Some officials suggested the Russian attacks have not been hugely successful but were widespread enough to warrant a coordinated international warning.
Across the globe, intelligence services have stepped up their focus on information surrounding the virus. The FBI director, Christopher A. Wray, accused China last week of “working to compromise American health care organizations” conducting COVID-19 research.
“Russia is not alone,” said John Hultquist, the senior director of intelligence analysis at FireEye, a Silicon Valley cybersecurity firm. “A lot of people are in this game even if they haven’t been called out yet. The whole pandemic is absolutely riddled with spies.”
Chinese government hackers have long focused on stealing intellectual property and technology. Russia has aimed much of its recent cyberespionage, like election interference, at weakening geopolitical rivals and strengthening its hand.
“China is more well known for theft through hacking than Russia, which is of course better now for using hacks for disruption and chaos,” said Laura Rosenberger, a former Obama administration official who now leads the Alliance for Securing Democracy. “But there’s no question that whoever gets to a vaccine first thinks they will have geopolitical advantage, and that’s something I’d expect Russia to want.”
Still, a Russian intrusion could inadvertently damage some vaccine data and additional security protocols to protect from future cyberattacks could impose a burden on researchers. Private firms are more at risk than the public, said Mike Chapple, a former NSA computer scientist who teaches cybersecurity at the University of Notre Dame.
“The potential harm here is limited to commercial harm, to companies that are devoting a lot of their own resources into developing a vaccine in hopes it will be financially rewarding down the road,” he said.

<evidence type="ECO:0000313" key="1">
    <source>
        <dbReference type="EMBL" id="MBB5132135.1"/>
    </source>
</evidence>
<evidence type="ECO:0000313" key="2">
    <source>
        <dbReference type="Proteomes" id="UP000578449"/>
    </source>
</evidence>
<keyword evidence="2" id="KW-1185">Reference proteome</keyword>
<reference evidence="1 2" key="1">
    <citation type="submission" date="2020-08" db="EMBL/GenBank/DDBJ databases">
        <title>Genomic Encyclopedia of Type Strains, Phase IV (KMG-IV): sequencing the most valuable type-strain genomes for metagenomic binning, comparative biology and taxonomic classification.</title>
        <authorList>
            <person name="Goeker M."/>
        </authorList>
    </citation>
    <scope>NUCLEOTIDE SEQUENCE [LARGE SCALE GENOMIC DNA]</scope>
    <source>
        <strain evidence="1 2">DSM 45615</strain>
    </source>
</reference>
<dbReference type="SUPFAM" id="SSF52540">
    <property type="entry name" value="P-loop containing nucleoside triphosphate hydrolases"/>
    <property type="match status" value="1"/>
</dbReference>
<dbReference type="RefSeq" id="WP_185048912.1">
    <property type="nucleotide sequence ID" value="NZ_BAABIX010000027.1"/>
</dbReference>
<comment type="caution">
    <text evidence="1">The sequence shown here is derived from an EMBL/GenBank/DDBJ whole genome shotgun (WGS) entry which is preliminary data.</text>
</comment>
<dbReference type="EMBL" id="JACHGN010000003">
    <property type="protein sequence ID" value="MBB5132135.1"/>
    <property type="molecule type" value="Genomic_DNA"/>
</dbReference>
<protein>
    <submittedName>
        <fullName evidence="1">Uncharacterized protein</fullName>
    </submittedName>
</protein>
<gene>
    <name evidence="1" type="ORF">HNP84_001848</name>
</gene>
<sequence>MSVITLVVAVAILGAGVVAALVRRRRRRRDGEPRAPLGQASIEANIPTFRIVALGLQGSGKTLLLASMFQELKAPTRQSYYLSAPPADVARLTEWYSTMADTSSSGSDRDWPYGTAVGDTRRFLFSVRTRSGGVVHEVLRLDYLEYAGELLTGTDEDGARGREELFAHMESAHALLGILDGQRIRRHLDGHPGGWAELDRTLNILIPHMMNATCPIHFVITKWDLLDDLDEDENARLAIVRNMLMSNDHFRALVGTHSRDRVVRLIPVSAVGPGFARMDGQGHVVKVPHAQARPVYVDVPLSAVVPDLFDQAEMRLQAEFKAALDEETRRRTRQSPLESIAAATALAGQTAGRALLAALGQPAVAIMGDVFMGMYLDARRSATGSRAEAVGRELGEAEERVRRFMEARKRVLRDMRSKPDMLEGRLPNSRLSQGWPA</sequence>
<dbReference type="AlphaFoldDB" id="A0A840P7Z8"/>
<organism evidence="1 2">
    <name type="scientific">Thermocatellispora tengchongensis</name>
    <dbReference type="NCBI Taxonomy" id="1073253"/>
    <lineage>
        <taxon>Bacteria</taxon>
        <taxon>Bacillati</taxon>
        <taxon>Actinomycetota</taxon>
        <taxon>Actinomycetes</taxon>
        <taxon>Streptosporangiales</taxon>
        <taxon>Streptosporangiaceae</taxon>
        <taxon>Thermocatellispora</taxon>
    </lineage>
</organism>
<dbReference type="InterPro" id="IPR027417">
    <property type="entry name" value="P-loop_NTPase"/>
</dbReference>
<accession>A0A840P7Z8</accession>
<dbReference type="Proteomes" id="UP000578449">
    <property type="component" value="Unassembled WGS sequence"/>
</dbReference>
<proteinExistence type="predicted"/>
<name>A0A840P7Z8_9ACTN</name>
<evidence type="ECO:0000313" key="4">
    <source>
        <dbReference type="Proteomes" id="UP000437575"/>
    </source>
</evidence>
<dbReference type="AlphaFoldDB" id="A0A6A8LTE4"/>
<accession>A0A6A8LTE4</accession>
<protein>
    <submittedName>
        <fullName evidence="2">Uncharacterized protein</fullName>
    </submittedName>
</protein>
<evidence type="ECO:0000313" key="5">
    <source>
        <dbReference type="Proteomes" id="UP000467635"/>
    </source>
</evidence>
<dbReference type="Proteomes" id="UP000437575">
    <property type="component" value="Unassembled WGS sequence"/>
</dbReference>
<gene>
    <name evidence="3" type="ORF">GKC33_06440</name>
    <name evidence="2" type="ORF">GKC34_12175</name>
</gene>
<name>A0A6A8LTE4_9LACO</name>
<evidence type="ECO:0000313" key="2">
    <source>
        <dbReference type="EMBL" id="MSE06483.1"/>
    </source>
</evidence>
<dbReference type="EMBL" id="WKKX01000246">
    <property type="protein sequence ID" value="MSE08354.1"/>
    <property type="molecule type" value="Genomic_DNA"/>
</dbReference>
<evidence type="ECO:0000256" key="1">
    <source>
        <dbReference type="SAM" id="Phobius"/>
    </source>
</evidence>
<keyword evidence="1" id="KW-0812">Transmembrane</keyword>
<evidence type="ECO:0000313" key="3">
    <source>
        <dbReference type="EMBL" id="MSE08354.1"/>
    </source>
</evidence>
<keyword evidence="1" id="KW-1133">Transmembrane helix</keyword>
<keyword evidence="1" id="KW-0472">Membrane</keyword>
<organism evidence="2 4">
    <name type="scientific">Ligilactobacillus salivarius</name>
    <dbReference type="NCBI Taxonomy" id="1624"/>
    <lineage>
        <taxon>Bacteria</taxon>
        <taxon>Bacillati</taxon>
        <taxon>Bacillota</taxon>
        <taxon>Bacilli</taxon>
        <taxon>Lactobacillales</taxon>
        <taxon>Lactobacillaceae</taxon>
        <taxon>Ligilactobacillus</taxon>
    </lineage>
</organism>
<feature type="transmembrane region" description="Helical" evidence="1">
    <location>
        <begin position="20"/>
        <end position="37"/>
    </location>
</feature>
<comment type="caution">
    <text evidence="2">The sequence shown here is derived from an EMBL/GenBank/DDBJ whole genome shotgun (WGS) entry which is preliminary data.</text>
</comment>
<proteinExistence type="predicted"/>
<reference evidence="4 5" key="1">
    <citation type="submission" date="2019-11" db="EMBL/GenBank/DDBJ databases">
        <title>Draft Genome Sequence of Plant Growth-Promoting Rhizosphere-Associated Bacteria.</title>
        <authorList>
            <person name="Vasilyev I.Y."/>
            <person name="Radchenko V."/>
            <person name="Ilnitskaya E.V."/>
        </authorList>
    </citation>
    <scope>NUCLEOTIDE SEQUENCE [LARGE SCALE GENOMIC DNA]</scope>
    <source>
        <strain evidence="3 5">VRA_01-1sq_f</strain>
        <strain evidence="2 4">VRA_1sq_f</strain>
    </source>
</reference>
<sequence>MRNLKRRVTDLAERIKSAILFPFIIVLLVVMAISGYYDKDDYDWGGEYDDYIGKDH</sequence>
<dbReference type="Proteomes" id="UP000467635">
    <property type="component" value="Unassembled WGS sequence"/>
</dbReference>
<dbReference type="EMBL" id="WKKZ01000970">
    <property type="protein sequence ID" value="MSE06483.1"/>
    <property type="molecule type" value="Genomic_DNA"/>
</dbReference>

The Kremlin mocked the announcements Thursday, and Russian officials said they did not know who could have hacked the companies or research centers in Britain. One Russian official said the accusation was an attempt to discredit Moscow’s own work on a vaccine.
Dmitry Peskov, the spokesman for President Vladimir Putin of Russia, told reporters that the accusations were unacceptable. “Russia has nothing to do with these attempts,” he said.
Cozy Bear is one of the highest-profile, and most successful, hacking groups associated with the Russian government. It was implicated alongside the group Fancy Bear in the 2016 hacking of the Democratic National Committee. Though Cozy Bear is believed to have breached the committee’s computers, it played no known role in releasing stolen Democratic emails.
Cozy Bear “has a long history of targeting governmental, diplomatic, think-tank, health care and energy organizations for intelligence gain, so we encourage everyone to take this threat seriously,” said Anne Neuberger, the National Security Agency’s cybersecurity director.
The malware used by Cozy Bear to steal the vaccine research included code known as “WellMess” and “WellMail.” The Russian group has not previously used that malware, according to British officials.
But American experts say the tactics used in trying to gain access to the vaccine data bear all the hallmarks of Russian intelligence officials. And U.S. officials said they were confident in attributing the attacks to the Russian hacking group.
The U.S., British and Canadian governments said Cozy Bear used recently publicized weak spots in computer networks to gain a foothold. If organizations do not immediately patch a vulnerability that a software company has identified, their networks can be exposed to hacks.
Once Cozy Bear hackers exploit those gaps to gain entry to a computer system, they create legitimate credentials to maintain access even after the hole is patched.
While the various Russian hacking groups often share similar targets, they are run by different intelligence agencies for different purposes.
Hackers with Cozy Bear are after information but do not generally release it publicly, according to government and outside experts. Fancy Bear, which works for Russian military intelligence and is also known as APT28, will often publicize the information it steals.
Cozy Bear’s ties are to the SVR, the Russian equivalent of the CIA, according to current and former officials. Unlike other Russian hackers, Cozy Bear’s operations are sophisticated, stealthy and hard to detect.
“Their job is quiet, old-fashioned intelligence collection,” said Hultquist, the cybersecurity analyst.